5 years ago

Choosing the right wine for your holiday dinner

When selecting wine to serve with the medley of flavors at a holiday dinner, the key is to balance tastes and intensity of flavors, and match the wine not necessarily just to the meat or main dish, but also to the way it’s prepared, as the seasonings used or cooking method can affect a pairing selection.

For example, if you’re serving turkey prepared with a fruit-based or sweet sauce, an off-dry white such as Riesling or Gewürztraminer can be a good match. If it’s drizzled with buttery juices, the buttery character of Chardonnay may be a good partner. Or if you’re serving salmon, it may pair well with a subtle white such as Pinot Gris if you’re planning to poach the fish; but if you’re going to grill it, a light-bodied red wine will be a better match.

Ultimately your own preferences come into play, but the following are suggestions to try with traditional holiday fare:


Turkey itself is quite wine-friendly and can pair well with many whites and reds—it’s often the side dishes served with a traditional turkey dinner that throw in more savory to sweet flavors.

Red: Beaujolais, Pinot Noir, fruity Zinfandel

White: Chablis, white Burgundy and Chardonnay (especially California or other new world with little or no oak) Gewürztraminer, Pinot Gris, Riesling and Sauvignon Blanc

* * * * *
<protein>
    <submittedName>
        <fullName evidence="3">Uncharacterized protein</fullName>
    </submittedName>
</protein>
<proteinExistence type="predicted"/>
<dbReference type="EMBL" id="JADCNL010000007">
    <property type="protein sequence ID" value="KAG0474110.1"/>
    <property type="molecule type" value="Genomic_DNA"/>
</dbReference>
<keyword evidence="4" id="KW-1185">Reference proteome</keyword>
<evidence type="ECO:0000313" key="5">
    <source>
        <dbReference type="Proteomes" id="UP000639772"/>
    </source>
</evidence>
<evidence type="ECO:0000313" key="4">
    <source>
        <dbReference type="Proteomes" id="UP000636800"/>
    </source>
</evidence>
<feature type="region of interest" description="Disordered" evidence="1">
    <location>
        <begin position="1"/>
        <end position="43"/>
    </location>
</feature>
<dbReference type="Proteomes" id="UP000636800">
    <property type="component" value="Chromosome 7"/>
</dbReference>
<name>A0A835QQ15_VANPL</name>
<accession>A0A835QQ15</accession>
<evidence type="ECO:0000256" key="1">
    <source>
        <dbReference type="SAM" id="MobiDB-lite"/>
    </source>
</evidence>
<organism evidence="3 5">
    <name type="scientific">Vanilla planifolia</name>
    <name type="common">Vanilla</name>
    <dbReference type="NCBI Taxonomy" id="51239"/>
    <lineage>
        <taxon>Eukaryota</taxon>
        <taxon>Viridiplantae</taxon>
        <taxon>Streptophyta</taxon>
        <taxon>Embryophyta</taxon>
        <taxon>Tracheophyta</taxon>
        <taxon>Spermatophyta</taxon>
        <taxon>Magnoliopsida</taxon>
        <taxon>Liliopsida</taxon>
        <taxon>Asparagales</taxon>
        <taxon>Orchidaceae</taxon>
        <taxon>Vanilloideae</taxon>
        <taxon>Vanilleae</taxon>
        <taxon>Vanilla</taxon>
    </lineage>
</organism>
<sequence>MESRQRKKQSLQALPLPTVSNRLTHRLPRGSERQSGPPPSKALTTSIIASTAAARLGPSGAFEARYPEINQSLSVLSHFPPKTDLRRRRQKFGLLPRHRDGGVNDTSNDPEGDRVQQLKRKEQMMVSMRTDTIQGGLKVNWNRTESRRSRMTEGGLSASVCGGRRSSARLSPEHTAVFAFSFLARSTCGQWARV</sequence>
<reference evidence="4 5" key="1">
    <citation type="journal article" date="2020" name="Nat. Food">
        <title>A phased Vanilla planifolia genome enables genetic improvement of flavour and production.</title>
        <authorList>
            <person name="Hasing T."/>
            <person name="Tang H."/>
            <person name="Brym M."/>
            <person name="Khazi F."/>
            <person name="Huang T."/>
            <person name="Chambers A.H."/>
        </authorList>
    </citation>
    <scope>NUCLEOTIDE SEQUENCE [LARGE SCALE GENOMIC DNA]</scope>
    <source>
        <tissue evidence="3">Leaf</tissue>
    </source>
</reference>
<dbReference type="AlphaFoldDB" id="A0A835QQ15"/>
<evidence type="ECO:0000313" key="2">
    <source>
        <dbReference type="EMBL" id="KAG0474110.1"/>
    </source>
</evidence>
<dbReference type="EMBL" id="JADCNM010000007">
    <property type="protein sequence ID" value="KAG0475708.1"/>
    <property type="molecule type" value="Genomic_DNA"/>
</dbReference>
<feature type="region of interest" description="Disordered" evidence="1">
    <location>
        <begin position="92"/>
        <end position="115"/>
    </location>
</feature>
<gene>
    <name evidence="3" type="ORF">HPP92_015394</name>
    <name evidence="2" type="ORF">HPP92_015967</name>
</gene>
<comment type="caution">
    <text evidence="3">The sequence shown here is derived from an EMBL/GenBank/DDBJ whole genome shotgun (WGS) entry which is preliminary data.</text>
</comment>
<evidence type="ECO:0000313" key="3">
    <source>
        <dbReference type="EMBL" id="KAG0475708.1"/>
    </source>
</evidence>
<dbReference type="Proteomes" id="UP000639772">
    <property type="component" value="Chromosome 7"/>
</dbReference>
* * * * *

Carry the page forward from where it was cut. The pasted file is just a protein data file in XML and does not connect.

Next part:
Sparkling: Especially brut, rosé or a dry sparkling Shiraz


Beef needs a red wine with a bit of body.

Red: Barbaresco, Barolo, Bordeaux, Brunello, Burgundy, Cabernet Sauvignon, Châteauneuf-du-Pape, Malbec, Merlot, Nebbiolo, Pinot Noir, Rioja, Shiraz and Zinfandel


Red: With lamb’s stronger flavors try Amarone, Barbera, Barbaresco, Barolo, red Bordeaux and red Burgundy, Cabernet Sauvignon, rosé Champagne, Châteauneuf-du-Pape, Chianti, Côtes du Rhône, Malbec, Merlot, Pinot Noir, Shiraz and Zinfandel.

White: Gewürztraminer or Riesling if curry spiced


The slightly sweet flavor of ham pairs well with fruity, light- to medium-bodied whites or fruity red. 

Red: Beaujolais, Burgundy, Merlot, Pinot Noir (especially if served with mustard sauce), young Zinfandel. Off-dry rosé.

White: Chablis, Champagne, unoaked Chardonnay, Gewürztraminer, Pinot Grigio and Riesling

Pork Loin

Red: Young and fruity Burgundy, Pinot Noir

White: Riesling


Red: Red wine’s tannins taste a bit metallic with white fish, so it’s best to avoid Cabernet, full-bodied Merlot and Syrah. Light reds, such Pinot Noir, will work with tuna, salmon and some full-flavored fish.

White: Albariño, Chablis, Champagne, Chardonnay, Chenin Blanc, Gewürztraminer, Pinot Gris/Grigio, Riesling, Sauvignon Blanc, Sémillon and Viognier

For more holiday wine ideas, check out our Holiday Wine Pairing Guide.